Why do dogs eat coal?

By: Mr Nguyen

Theo dõi chúng tôi tại Google News

Whether it’s ash from the fireplace or the remains of charcoal from the barbecue you may sometimes find that your dog takes a liking to these remains and you may wonder just what he is doing by eating coal.

What happens if a dog eats coal?

It’s not a great idea to let your dog eat coal or charcoal but neither will do him a great deal of harm unless he eats large amounts.

The most likely result is that he will be sick and you’ll need to be ready for this as it will be a big, black mess.

If your dog has swallowed lumps of coal or briquettes then you’ll need to contact your vet for advice as these will not digest and could cause an internal blockage if not treated properly.

Is it okay for a dog to eat coal?

Not really, coal can contain a wide range of toxins that can be harmful to your pet.

Your dog should not be allowed to eat coal or ash from either the fireplace or the barbecue.

why do dogs eat coal

Is coal poisonous to dogs?

Coal itself is not poisonous to dogs, but ingesting it can cause a range of health problems.

When dogs consume coal, it can lead to gastrointestinal issues such as vomiting, diarrhea, and abdominal pain.

Coal can also cause a blockage in the digestive tract, which can be very dangerous and require emergency veterinary treatment.

In addition, coal can contain other harmful substances such as heavy metals and chemicals that can be toxic to dogs if ingested in large amounts.

Therefore, it’s important to keep coal and other potentially harmful substances out of reach of your dog.

If you suspect that your dog has ingested coal or any other harmful substance, contact your veterinarian immediately.

What should I do if my dog eats coal?

If your dog does eat coal then you should consider the following:

Remove any remaining coal from the area and make sure that it is well out of the reach of your dog and other animals.

Give your dog some water and call the vet to get their advice. Don’t give your dog anything to eat.

Try to work out how much coal your dog has eaten. Was it a small piece? Ashes? or several lumps that could cause problems?

If your dog has swallowed lumps of coal then you need to call your vet. You’ll need to have an idea of the amount eaten, the type of coal – was it charcoal or household coal for example?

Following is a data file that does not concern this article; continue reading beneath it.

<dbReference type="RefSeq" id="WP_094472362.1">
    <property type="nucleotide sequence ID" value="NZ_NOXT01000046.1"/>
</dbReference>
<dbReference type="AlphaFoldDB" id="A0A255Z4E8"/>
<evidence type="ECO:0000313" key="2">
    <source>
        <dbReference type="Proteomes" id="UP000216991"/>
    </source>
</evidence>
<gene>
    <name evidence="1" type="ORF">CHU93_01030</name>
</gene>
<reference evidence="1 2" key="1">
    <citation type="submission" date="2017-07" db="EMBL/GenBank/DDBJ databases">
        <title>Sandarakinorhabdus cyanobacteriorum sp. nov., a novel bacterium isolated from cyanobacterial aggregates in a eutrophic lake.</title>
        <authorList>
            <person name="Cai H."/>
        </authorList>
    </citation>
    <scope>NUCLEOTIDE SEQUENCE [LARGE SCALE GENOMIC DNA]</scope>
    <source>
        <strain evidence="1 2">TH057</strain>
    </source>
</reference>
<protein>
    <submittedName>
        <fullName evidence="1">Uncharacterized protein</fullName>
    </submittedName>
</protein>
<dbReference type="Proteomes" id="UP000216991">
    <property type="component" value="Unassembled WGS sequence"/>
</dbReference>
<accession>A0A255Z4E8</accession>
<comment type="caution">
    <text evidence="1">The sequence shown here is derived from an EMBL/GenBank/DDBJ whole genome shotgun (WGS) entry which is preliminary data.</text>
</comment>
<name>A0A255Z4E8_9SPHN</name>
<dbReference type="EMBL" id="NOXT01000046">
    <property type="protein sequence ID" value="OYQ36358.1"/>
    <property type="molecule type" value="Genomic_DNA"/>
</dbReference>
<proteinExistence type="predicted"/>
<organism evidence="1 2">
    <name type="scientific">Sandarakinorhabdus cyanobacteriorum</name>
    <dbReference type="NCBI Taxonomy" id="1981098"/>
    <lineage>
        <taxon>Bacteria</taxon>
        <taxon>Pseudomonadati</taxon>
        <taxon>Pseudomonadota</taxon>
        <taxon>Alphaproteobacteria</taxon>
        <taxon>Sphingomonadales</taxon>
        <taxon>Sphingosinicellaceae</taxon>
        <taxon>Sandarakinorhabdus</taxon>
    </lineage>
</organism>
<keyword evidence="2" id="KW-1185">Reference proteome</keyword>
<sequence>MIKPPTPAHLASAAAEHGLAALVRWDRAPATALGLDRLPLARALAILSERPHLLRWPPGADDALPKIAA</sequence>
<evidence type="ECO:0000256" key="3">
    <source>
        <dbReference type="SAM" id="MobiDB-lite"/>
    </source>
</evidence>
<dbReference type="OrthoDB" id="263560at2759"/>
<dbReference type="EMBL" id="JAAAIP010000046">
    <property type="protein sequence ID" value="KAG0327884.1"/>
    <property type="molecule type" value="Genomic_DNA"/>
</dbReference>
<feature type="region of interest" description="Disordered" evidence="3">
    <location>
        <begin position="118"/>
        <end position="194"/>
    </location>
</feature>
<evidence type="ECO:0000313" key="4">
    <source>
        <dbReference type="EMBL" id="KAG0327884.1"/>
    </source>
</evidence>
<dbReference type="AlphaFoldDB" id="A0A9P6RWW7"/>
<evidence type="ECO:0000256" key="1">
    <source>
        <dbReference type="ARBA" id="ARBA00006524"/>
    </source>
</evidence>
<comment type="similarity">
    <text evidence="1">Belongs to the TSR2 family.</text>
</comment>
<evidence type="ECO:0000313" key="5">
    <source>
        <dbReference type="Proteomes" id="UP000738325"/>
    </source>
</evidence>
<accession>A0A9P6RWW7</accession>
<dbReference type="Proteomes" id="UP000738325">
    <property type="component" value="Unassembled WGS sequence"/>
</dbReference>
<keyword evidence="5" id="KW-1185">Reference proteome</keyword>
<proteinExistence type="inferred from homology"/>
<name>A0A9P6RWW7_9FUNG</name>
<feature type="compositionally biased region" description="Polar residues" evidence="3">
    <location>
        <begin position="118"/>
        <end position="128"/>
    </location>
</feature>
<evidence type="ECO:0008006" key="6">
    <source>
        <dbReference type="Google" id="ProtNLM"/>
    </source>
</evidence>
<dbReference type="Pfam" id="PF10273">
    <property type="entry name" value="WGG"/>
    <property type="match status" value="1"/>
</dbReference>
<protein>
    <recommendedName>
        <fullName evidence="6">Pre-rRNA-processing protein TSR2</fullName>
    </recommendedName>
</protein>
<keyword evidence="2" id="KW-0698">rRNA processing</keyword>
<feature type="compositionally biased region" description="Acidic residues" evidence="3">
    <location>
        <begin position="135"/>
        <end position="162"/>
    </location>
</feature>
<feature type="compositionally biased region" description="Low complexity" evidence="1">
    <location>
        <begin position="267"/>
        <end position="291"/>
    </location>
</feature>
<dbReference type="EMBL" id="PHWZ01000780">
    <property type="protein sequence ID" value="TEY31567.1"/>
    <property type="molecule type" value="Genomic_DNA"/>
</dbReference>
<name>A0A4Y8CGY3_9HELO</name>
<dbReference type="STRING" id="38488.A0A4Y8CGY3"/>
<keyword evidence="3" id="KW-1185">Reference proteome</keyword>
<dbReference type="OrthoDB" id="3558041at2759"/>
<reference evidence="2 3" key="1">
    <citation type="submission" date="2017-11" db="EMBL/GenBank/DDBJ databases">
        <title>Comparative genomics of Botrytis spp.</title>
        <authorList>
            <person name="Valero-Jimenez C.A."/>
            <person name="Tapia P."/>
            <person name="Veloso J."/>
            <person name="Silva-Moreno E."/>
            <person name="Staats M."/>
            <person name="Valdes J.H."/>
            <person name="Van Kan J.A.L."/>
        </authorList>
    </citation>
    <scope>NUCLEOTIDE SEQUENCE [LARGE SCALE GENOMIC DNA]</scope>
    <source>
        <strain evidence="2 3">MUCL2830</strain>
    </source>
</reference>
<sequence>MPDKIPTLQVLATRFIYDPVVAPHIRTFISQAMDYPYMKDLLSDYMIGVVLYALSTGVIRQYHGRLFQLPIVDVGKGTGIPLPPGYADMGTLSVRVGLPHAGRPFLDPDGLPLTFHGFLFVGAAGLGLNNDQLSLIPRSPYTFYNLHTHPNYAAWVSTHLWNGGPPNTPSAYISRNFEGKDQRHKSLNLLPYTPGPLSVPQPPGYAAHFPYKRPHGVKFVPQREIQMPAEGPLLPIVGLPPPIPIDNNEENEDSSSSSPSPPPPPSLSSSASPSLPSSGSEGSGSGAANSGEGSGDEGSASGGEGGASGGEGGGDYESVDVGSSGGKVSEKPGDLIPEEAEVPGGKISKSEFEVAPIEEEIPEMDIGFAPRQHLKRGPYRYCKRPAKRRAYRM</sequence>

Your vet will be able to advise you as to the best course of action and may ask that you take your dog to the surgery for an examination.

Monitor your dog’s behaviour. You will need to keep a close eye on your dog for a couple of days looking out for any signs of vomiting, constipation, poor appetite and stomach pain.

When you take him out check for any signs of coal in his poo – if you see it then you know that it is ‘passing through’.

What are the symptoms of a dog eating coal?

Black vomit and black stools (or what appears to be blood in the stool)

Loss of appetite Pain and discomfort

Depending on how much your dog has eaten or how many different types of coal he is eating then other problems may also arise such as diarrhea, constipation and dehydration.

There is a risk of choking

Whenever your dog picks up an object there is always the potential risk of choking.

With something like coal, which can easily break into smaller pieces, this risk is increased as the coal can disintegrate inside your dog’s mouth.

As a pet owner, it is always a good idea to develop a basic understanding of dog first aid so that, in the event of a problem, you can intervene to help your pet.

You should also try to keep the coal bucket out of reach.

What are the treatments for a dog eating coal?

If your dog appears to be well apart from eating coal then you may not need any treatment. You can simply continue to monitor him and offer him plenty of water.

Your vet may ask that you bring your dog in for an examination but depending on what is found they may advise no treatment is necessary.

If your dog is sick then you’ll need to clean this up and offer him a drink of water. If he isn’t sick then you should take this opportunity to get some fresh water into him.

Your vet may prescribe medication for any vomiting, diarrhea or pain and discomfort caused by eating coal.

They may suggest special food in the form of an easily digestible diet or something bland.

If there is any blockage in the bowel or stomach then your vet will need to remove this via surgery. They may also give you medication to help get things moving again.

What if my dog eats charcoal?

Charcoal is very different from traditional coal in that it is a form of burned wood.

Although it is not ideal for your dog to consume charcoal it is less risky than the usual coal that is mined from the ground.

Due to it’s use on barbecues, there is a likelihood that your dog will be attracted to charcoal ‘coals’ as they can become tainted with sauces and other tasty items from the cooking process – so you should keep the barbecue well away from your pet.

As an aside, a form of charcoal is often used as a medical solution, for both dogs and humans, to help deal with problems that occur from things such as food poisoning.

So, although you should keep charcoal away from your dog, the consequences of eating it are less severe than with normal coal.


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